Although many people use “testicular failure” when referring to male infertility, the two are not the same. Though male infertility is most commonly caused by testicular failure, not all cases of testicular failure result in infertility. Testicular failure results when functional disturbances affect the testicles, and they can no longer produce sperm properly. There are many possible causes of the condition, and understanding the potential cause can help men move on to proper treatment options to overcome the diagnosis.
What is Testicular Failure?
The root cause of testicular failure involves an under-production of the sex hormones testosterone and estrogen, as well as low or absent sperm production. When not addressed early enough, it is often irreversible, though medical treatment can slow the progression or help treat bothersome symptoms.
Causes of Testicular Failure
The causes include but are not limited to hormone disorders, genetics, trauma, cancer treatments, and certain infections such as mumps.
One of the main causes of testicular failure is poor health, specifically related to a lack of sleep and the proper function and release of hormones, in particular gonadotropin-releasing hormone (GnRH) secretion. The production of GnRH, sends signals to the brain to stimulate the production of additional hormones including luteinizing hormone (LH) and follicle stimulating hormone (FSH), both of which affect testosterone and sperm production. When men consistently fail to get enough sleep and sleep deprivation occurs the body’s production of GnRH, and subsequently LH and FSH are impacted, leading to poor sperm quality or a lack of production of healthy sperm.
Another risk factor that can cause testicular failure is the presence of undescended testicles. That means the testicles have not fully descended into the scrotum in the womb or during a child’s first few years. If left untreated, this condition can cause infertility and increase the risk of testicular cancer.
Additional causes of testicular failure can include:
- Chemotherapy or certain medications
- Injury to the testicles
- Diseases affecting testicular health or genetic factors, including mumps, cancer, testicular torsion, varicocele, or Klinefelter syndrome
Symptoms of Testicular Failure
One of the most important aspects of male reproductive health is the testes, and testicular failure usually relates to a problem with the production of healthy sperm cells. While many people only think about sperm and eggs for fertility, men’s testicular health is essential to their ability to create healthy sperm and produce testosterone. Therefore, men who experience a failure of the testes may find themselves unable to conceive due to a lack of sperm in their semen.
While infertility and lack of sperm are the most significant results regarding reproductive health, additional symptoms can vary depending on age of onset and can include loss of muscle mass, lack of pubic or facial hair, enlarged breasts, and a lack of libido. Some symptoms of testicular failure may even include pain in the testicles and low testosterone levels. Other signs include smaller testicles and changes in the skin of the scrotum area.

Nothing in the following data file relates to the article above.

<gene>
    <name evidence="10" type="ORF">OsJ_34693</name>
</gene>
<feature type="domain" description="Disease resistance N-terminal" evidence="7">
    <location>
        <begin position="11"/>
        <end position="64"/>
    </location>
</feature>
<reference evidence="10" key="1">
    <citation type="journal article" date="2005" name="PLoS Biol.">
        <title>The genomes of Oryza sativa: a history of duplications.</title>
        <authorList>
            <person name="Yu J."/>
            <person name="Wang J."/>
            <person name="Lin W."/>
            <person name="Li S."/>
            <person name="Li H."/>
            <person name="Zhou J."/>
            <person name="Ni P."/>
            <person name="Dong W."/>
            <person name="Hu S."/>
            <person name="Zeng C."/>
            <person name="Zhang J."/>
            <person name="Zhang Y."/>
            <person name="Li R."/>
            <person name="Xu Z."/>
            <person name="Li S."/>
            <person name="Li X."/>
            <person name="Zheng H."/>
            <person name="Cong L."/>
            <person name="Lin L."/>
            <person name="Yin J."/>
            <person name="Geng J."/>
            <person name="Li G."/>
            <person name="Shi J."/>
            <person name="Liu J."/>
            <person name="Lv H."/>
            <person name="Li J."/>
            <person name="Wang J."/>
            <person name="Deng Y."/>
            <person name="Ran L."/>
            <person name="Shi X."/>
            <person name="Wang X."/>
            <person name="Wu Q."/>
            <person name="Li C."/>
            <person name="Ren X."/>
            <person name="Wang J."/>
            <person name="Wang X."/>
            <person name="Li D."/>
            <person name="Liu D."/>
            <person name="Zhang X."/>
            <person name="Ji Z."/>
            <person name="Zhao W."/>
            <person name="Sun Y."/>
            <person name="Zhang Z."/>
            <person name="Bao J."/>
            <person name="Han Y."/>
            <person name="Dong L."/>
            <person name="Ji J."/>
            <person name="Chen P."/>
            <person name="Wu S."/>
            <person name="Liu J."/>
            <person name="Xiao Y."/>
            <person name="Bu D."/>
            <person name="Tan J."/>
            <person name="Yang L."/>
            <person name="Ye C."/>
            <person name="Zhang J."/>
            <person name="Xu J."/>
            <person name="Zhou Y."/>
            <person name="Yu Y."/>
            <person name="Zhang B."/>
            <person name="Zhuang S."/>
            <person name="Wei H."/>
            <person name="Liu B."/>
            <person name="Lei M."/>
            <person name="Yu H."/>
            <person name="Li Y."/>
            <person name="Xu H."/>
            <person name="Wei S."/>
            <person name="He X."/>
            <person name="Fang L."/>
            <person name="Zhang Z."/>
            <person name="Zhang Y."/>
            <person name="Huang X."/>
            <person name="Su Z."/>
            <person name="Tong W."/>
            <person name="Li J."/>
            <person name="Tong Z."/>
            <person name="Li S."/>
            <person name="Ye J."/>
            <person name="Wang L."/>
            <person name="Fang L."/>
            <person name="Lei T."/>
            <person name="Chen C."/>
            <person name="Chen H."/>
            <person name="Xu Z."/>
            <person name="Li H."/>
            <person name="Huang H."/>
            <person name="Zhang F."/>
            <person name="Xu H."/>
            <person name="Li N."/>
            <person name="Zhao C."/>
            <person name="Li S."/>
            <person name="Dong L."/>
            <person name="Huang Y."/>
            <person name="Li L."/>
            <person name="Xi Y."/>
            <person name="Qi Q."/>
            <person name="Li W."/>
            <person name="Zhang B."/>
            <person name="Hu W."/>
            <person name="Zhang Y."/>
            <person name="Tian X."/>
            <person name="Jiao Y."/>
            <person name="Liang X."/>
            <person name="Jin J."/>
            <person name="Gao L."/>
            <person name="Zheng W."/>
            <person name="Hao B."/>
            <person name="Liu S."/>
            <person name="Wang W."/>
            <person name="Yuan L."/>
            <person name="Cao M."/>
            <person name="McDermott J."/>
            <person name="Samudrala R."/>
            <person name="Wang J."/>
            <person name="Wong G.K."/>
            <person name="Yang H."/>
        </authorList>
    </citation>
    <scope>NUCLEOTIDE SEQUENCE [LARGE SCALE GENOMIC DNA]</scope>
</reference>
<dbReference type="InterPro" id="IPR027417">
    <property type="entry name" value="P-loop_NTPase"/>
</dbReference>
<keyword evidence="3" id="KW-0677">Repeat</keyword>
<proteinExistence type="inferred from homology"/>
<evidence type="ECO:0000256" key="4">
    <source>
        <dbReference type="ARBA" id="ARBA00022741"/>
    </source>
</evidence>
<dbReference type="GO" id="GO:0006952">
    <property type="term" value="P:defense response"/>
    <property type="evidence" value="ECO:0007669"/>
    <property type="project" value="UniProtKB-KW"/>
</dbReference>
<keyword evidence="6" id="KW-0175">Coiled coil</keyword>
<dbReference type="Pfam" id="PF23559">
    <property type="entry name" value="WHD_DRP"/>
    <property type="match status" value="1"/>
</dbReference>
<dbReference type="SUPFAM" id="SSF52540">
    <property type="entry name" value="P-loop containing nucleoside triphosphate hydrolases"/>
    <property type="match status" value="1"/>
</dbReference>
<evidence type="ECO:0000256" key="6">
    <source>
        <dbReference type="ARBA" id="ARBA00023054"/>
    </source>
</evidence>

Diagnosing and Treating the Condition
When it comes to diagnosing testicular failure a number of tests can be ordered. A blood test can check for testosterone levels, FSH and LH levels as well as genetic conditions such as Klinefelter syndrome.
When addressing reproductive and fertility concerns, a semen analysis can determine sperm count, quality and motility. In addition, an ultrasound can use sound waves to create a picture of the testicles to determine developmental concerns and formation of concerns within the testes.
Like most fertility-related issues, ultimately, treatment and treatment success depends on a number of factors including properly addressing the underlying cause. If it is determined that testicular failure is due to presence of a tumor, surgery may be required. If diseases due to infections is the culprit, they may be treated with antibiotics if bacterial or antivirals for viral infections. If a genetic disorder is the cause, gene therapy may help, however it may not be possible since some genetic disorders are untreatable.
Male hormone supplements through testosterone replacement therapy (TRT) may also help treat some forms of testicular failure in combination with lifestyle changes, which may bring testicle function back to normal in some cases.
Prevention is the Key
Because of the impact on fertility and hormone production, all men need to undergo routine testicular self-examinations and be sure to follow up with routine doctor exams as they age. Diagnosing and treating this condition early, and appropriately, can greatly reduce the chance of long-term fertility issues and severe hormonal imbalances later on in life.